Understanding Calories and Weight Loss

People who are very careful about watching their caloric intake often have difficulty losing weight. They sometimes wonder why. There is a very good reason for this. The number of calories that are consumed is just part of the picture. To understand what calories have to do with weight loss or weight gain, calories need to be considered using an expanded view.

What a calorie is

A calorie is a measurement of heat energy. In and of itself, it is easy to see why simply watching how many calories you consume isn’t particularly helpful. It is appropriate, however, that people refer to the use of calories as ‘burning calories’. This term relates directly to what a calorie is.

Balancing calories

Foods are normally divided into three categories; carbohydrates, fats, and proteins. All of these have calories, but they have different purposes in the body. Our energy comes primarily from the calories in carbohydrates, which includes sugars and starches. Fiber is also a carbohydrate, but it isn’t being counted here since we are referring to calories. Fiber adds bulk and is necessary for proper health, but it isn’t part of caloric burning.

Carbs are very important to healthy function as they supply us with energy. The body doesn’t do very well if it is forced to use fats and proteins for energy because neither was specifically designed to supply us with our energy needs. The problem is that if carbohydrate consumption is excessive, the body stores the extra carbohydrate calories as body fat.

Most people, particularly those who are overweight or obese consume far too many carbohydrates and not nearly enough protein. Fat consumption is rarely much of an issue.

According to the American Medical Association, about 40% of calories should come from carbohydrates, 30% should come from protein, and 30% should come from fats in a properly balanced diet. It isn’t uncommon for people to consume twice as many carbohydrates as they need, while also eating less than half of the protein they should have. This is especially true of people who eat vegetarian or vegan diets, which is why so many vegetarians and vegans are overweight. A majority of plants are high in carbohydrates for the amount of protein they contain. Animal products tend to be higher in protein vs. carbohydrates. However, it is still true of everyone, even if they aren’t vegetarian or vegan.

This is the basics of calories, but as previously mentioned, it is only part of the picture.

Activity and calories

Everything that the body does requires calories. Even sleeping, sitting, reading, eating, or digesting food requires energy in the form of calories. The heavier a person is, the more calories it requires to do a given activity, too. For example, a 120-pound person will burn about 135 calories per hour doing housework. A person who weighs 170 pounds burns 190 calories doing an hour of housework.

Knowing this, here is the amount of calories a 150-pound person can expect to burn per hour doing some common activities (numbers from the AMA):

  • Eating – 95
  • Driving – 130
  • Gardening – 265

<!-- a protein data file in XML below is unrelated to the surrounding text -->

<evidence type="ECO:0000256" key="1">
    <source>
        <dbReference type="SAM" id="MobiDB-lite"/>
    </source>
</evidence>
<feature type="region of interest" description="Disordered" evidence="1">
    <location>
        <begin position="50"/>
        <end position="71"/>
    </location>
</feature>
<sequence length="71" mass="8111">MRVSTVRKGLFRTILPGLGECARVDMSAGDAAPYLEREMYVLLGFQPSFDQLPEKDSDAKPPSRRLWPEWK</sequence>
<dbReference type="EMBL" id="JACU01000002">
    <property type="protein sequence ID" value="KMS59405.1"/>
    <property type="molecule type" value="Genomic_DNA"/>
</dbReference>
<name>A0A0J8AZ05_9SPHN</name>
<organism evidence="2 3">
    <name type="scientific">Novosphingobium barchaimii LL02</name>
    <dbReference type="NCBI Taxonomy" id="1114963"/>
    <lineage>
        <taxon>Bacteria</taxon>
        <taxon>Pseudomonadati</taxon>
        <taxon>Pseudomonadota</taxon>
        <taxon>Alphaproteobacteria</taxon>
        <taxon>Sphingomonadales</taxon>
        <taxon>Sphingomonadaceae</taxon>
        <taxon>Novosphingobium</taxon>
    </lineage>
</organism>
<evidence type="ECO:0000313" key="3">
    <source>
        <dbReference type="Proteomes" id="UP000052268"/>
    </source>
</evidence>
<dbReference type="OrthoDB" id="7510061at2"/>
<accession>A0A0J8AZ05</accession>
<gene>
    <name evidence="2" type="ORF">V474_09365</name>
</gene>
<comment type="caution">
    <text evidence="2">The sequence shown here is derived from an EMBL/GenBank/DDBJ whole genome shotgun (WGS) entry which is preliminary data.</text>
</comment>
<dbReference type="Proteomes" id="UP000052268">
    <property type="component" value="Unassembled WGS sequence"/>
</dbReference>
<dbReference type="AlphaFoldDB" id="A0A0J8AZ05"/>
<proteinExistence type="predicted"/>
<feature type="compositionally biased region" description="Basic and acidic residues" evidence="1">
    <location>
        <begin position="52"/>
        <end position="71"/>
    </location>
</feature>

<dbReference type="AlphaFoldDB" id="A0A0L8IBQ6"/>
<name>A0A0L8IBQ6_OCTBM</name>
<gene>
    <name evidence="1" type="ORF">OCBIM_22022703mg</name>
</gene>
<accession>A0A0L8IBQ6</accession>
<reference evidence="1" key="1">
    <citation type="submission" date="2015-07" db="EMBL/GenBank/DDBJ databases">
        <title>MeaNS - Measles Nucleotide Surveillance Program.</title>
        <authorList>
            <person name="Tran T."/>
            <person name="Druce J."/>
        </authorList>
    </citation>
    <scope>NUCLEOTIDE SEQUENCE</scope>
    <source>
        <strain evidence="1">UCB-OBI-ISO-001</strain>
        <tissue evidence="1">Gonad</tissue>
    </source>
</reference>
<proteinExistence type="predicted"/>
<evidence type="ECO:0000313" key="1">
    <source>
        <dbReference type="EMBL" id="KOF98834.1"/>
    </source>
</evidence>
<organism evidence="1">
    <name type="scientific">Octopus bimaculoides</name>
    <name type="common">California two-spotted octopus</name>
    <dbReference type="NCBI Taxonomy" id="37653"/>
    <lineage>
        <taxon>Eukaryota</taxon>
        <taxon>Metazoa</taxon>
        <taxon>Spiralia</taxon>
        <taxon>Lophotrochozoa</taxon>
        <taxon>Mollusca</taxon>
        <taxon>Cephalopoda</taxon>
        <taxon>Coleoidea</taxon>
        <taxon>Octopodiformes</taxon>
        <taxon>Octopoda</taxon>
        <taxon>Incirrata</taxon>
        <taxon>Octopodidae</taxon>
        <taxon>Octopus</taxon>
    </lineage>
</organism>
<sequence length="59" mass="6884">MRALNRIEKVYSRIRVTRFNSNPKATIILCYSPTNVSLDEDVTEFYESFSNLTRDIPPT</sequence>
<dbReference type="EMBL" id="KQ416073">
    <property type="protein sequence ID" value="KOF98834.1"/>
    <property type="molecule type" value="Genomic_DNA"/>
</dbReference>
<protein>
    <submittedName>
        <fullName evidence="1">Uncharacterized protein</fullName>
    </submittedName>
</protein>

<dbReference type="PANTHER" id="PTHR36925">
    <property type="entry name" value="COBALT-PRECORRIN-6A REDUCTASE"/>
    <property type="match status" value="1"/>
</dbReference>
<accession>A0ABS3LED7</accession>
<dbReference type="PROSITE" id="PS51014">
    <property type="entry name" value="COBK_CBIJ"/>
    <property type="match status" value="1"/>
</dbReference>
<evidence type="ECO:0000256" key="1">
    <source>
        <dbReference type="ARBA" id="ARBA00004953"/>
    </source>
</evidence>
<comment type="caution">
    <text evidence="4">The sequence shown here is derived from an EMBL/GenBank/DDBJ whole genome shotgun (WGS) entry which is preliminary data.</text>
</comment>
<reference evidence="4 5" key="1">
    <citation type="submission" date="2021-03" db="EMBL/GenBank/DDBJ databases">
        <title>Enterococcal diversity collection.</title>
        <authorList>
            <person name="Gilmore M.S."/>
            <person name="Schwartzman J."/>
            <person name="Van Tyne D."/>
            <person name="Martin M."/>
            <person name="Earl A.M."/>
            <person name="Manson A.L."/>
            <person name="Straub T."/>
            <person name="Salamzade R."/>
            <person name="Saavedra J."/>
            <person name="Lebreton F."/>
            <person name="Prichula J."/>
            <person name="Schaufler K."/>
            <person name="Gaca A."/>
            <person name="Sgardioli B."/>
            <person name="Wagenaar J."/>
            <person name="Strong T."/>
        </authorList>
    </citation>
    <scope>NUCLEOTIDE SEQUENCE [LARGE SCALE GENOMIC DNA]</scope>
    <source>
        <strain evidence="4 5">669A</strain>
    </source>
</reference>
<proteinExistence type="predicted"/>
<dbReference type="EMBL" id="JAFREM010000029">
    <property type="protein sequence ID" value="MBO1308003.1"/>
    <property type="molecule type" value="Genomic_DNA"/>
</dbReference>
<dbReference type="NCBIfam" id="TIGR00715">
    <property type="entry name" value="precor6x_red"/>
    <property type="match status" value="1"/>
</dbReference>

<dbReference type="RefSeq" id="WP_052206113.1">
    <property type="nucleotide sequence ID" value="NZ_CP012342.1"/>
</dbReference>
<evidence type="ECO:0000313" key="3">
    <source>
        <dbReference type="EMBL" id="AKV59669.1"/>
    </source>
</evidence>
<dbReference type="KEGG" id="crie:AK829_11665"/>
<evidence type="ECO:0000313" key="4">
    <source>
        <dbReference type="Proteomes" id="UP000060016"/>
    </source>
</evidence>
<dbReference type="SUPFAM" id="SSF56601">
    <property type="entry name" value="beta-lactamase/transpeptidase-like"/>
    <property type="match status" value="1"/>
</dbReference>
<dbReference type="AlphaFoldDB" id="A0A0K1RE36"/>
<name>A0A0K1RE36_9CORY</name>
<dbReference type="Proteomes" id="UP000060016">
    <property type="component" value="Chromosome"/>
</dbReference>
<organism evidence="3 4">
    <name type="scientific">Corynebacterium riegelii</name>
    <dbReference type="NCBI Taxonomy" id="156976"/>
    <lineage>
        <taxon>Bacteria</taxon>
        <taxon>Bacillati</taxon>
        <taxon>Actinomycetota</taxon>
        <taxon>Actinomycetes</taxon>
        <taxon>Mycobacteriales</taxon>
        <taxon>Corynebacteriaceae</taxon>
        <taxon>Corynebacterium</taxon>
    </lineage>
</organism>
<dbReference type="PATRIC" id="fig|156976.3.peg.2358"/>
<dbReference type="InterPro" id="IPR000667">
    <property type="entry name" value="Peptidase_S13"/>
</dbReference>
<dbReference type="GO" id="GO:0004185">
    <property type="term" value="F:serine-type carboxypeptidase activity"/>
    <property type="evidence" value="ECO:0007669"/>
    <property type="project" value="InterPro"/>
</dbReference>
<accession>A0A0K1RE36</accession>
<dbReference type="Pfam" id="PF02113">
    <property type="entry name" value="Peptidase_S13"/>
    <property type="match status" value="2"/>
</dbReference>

• Jogging – 460
  • Reading – 85
  • Running – 1,130
  • Sitting – 65
  • Sleeping – 60
  • Walking – 200
  • Swimming-  460

Calories and weight-loss

Here is where it starts getting interesting. One pound of body-fat represents about 3,500 calories. The average caloric intake for an adult is between 2,000 and 2,500 calories per day. It should be obvious that there isn’t a solid way to drop the caloric intake enough to make a difference on its own. Even if a person starved themselves, which certainly isn’t good for health, the body fat wouldn’t be burned rapidly. This is the reason nutritionists and doctors recommend a combination of lowered caloric intake and increased activity. The result will likely not be fast, though.

Assuming that a person drops their caloric intake to match their activity level, this would result in a net loss of 0. Let’s say that on top of the normal activity levels, the person starts walking for a half hour each day. How long would it take them to lose five pounds?

This is simple arithmetic. Five pounds would equal 17,500 calories. A person would need to have a net loss of 17,500 calories to lose five pounds. Walking for a half hour would burn 100 calories. This means that if the person walks for a half-hour per day five days per week, they would be burning an extra 500 calories per week. In turn, this means that it would take them 35 weeks to lose 17,500 or five pounds! That is almost nine months.

Before you throw your hands up thinking that it is hopeless, though, remember that if your caloric intake matches your normal activity level, you can probably still cut some calories from your diet. You can also increase the protein to carbohydrate ratio. If you do both of these things and take your half-hour walk, the amount of time needed to lose weight can be cut quite a bit. Of course, you can also choose an activity that burns a lot more than 100 calories every day. If you went swimming for a half-hour per day, you’d burn a little more than twice as many calories as walking.

Still, people need to be aware that it is still going to take time to lose weight in a healthy way. The alternative is to either sacrifice health or not try to lose weight. Neither of these is a good solution.

The best way for the fastest results would be to cut down the caloric intake to a reasonable level (but not more than that), eat a balanced diet with more protein and fewer carbohydrates, and become as active as possible. Watching your calories simply won’t do the trick if that is all you do. This also shows the vital flaw in many fad diets, too.


What do you think?


Written by Rex Trulove

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